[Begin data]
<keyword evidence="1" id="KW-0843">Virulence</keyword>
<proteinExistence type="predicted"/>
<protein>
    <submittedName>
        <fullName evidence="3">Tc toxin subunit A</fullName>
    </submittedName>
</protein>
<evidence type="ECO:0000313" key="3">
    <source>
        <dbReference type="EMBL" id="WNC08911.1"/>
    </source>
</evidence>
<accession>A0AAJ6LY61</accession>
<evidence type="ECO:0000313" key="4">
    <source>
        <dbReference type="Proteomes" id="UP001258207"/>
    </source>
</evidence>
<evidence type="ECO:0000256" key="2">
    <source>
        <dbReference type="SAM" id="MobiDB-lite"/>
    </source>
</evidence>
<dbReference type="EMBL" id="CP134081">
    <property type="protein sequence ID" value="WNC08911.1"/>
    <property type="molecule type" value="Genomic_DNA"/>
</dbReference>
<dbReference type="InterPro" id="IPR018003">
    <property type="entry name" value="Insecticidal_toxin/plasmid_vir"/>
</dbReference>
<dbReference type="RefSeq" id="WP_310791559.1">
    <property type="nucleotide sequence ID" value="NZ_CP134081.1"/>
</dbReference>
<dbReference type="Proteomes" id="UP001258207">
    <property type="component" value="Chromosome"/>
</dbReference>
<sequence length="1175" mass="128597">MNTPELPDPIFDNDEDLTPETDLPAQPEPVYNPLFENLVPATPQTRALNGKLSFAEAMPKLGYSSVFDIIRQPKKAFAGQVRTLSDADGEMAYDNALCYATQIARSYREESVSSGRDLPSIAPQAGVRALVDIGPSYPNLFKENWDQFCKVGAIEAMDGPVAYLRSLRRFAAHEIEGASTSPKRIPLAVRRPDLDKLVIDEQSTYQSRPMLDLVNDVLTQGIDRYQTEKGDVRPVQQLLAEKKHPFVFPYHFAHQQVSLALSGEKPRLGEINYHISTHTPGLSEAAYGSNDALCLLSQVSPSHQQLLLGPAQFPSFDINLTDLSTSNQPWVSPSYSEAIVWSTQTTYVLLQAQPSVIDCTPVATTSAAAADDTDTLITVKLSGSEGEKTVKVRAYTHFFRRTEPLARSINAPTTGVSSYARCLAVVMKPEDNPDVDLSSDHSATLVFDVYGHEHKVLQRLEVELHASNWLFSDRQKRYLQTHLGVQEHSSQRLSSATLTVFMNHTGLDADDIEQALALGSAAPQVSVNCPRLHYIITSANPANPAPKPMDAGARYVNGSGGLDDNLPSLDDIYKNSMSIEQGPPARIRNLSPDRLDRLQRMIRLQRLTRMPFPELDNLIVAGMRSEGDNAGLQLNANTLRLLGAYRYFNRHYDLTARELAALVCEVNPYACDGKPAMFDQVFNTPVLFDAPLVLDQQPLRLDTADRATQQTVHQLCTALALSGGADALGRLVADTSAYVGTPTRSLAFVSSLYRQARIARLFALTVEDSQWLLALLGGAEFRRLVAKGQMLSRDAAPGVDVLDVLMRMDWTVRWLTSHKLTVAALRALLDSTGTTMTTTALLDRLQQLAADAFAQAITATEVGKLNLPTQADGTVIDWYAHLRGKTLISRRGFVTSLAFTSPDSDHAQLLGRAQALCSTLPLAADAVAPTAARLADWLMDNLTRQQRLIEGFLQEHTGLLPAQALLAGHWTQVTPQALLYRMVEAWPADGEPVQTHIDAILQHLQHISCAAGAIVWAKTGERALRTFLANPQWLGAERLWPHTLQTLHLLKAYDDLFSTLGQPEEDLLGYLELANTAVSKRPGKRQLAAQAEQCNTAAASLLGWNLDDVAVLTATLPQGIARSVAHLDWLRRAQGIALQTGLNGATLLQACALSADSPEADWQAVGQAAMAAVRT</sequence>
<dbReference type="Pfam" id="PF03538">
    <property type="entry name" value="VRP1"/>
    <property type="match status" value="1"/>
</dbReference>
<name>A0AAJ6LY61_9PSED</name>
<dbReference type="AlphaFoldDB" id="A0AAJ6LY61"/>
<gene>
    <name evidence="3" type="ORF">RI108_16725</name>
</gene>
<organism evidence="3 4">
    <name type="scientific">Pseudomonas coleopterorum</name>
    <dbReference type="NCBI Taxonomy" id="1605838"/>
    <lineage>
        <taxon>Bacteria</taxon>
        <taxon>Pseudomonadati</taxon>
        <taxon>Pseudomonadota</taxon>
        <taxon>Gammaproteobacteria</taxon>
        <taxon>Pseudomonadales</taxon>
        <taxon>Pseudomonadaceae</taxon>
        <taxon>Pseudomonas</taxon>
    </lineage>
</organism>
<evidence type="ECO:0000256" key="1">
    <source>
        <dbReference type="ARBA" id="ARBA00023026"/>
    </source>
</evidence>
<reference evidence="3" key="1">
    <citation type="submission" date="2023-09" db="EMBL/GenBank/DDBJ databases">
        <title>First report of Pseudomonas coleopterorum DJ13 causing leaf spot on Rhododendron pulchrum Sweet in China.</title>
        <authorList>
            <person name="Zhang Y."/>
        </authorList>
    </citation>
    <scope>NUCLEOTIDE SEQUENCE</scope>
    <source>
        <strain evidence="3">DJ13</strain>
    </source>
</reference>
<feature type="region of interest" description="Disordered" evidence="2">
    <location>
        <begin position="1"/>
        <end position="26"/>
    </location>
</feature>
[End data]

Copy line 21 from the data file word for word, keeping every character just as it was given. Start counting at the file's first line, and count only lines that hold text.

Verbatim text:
        <dbReference type="SAM" id="MobiDB-lite"/>